The Arkansas Racing Commission decided today to hear casino applications from both the Cherokee Nation of Oklahoma and the Gulfside Casino Partnership of Mississippi.
A consultant will evaluate both applications and the commission will hear presentations from both.
The Commission first decided not to appeal Judge Tim Fox’s order that invalidated a rule and state law requiring casino permit applicants to have the approval of current city and county officials. Gulfside Casino Partnership filed an application in 2019 with approval from officials in office in 2018, but out of office in 2019. No one else among five applicants had approval from local officials in the first round of applications. That effectively left Gulfside with the only valid application in the initial application period.
Butch Reeves, attorney for the commission, recommended against an appeal. He said it would take 18 months with an uncertain outcome and the Commission would also have to forfeit the currently contracted services of a consultant hired to evaluate a casino permit application.
A ruling in another court case said the Racing Commission couldn’t open a second application period but could reconsider initial applications for “good cause.”
The Cherokee Nation then submitted an application with approval from the current Pope County Quorum Court and sought the “good cause” exception. That “good cause” was approved unanimously today so its revised application could be considered.
In a brief discussion before the motion and vote, Commission Chairman Alex Lieblong said it would be done in anticipation of an analysis of both Gulfside and the Cherokee Nation.
This is, in short, a big victory or the Cherokees, who promised $38 million in benefits to local governments and nonprofits to win Quorum Court approval. Gulfside has contended the initial application period should control, meaning it is the only qualified candidate.
I’m seeking comments from all. If you’re scoring, put the Cherokees in the lead politically, with a live application and endorsement of current elected officials (some voted out of office in the March primary for their pro-casino votes.)
Statement by Lucas Rowan, attorney for Gulfside Casino Partnership:
“Gulfside is pleased the issue of our eligibility is now settled. We remain firm in the belief that we are the best choice for Pope County and for Arkansas, with 500 more permanent jobs and $10 million more in annual gaming tax revenue, all kept in state. We look forward to continuing to make the strong case for why we should receive the casino license.”
Statement from Chuck Garrett, CEO, Cherokee Nation Businesses
“We are extremely pleased with the Arkansas Racing Commission’s unanimous vote to accept our application. The decision to not appeal Judge Fox’s orders was completely within its discretion and understandable given the expressed desire to avoid further delay. We absolutely welcome the opportunity to have our company, its history and our application for Legends Resort & Casino Arkansas objectively scored and judged. We are confident the choice will be clear, as it has been in Pope County. Last night, the Atkins City Council joined Pope County Judge Ben Cross, the Quorum Court and four other Pope County cities when it voted for its Mayor to write a letter of support for CNB. We look forward to earning the Commission’s support on our merits and fulfilling our commitments to Pope County and the State of Arkansas.” – Chuck Garrett, CEO, Cherokee Nation Businesses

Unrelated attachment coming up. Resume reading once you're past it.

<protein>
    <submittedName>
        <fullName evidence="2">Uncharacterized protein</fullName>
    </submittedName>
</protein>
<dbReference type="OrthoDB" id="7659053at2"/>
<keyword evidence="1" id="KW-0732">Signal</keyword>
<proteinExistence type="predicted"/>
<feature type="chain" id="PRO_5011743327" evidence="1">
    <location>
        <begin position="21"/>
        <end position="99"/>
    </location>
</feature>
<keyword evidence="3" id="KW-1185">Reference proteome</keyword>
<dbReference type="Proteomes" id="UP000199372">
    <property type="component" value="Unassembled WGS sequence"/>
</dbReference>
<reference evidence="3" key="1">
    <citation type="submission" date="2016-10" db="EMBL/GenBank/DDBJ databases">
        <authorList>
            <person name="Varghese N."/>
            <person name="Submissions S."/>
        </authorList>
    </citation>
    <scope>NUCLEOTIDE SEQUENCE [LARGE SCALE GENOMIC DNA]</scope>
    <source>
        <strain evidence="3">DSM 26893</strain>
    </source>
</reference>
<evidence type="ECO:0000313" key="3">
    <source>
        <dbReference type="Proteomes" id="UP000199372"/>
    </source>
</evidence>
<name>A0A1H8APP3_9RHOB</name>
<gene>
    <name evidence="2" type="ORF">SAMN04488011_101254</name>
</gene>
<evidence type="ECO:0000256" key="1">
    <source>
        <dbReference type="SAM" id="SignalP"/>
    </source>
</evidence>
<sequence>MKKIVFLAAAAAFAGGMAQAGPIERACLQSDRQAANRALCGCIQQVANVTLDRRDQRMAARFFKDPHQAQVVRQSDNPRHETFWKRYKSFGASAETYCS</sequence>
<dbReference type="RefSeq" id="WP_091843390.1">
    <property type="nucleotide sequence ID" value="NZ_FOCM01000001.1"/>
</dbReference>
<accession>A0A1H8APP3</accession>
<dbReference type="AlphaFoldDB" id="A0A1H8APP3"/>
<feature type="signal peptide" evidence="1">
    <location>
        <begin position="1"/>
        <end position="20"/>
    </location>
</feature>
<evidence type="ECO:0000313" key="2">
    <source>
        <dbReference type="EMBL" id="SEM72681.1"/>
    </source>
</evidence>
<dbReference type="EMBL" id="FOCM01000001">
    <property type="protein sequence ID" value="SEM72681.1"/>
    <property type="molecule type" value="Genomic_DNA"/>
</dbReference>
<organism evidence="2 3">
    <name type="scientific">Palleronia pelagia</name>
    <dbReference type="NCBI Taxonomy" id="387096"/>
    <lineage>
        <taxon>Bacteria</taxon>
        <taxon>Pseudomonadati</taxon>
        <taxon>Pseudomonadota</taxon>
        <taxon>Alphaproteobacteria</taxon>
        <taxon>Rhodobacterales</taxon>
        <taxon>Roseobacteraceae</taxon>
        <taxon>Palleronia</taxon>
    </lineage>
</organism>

Here’s one wrinkle yet to come: If the Cherokee bid is approved and the “good cause” exception withstands a likely court challenge, expect another legal challenge tied to the $38 million payment to governments. By effectively requiring an acceptable payment in return for elected official endorsement, have local governments imposed an additional tax? Additional local taxes are specifically prohibited by the constitutional amendment that authorized new casinos in Jefferson and Pope counties, in addition to legalizing full casinos at Oaklawn and Southland.
There was little discussion before the votes, though one commissioner (I’m sorry. Mobile phone audio and an attempted video conference of the meeting left gaps in my understanding of who was speaking) made it clear the commission recognized some people in Pope County don’t want a casino at all, but it has no power to do anything but approve a casino applicant. Opponents are already in court.
Among other legal issues pending is an appeal of a circuit court decision invalidating a county ordinance that required a local vote before the Quorum Court could approve a casino application. The Quorum Court repealed that ordinance after striking the deal with the Cherokees.
Pope County Judge Ben Cross today added this letter from Rowdy Sweet of Atkins to the record. Sweet said he wasn’t pro or con on a casino, given the local vote against casinos in 2018, but said he hoped the Cherokee Nation would be considered if the process went forward.
This week the pro-Cherokee forces also produced a letter from a former Racing Commissioner Thomas Akin of Russellville criticizing the record of Gulfside. Arkansas is a small, friendly world. Akin is a Board member of the Chambers Bank, owned by the in-laws of Dallas Cowboy owner Jerry Jones. He’s a partner in the Legends hospitality business that would run the Cherokees’ casino resort.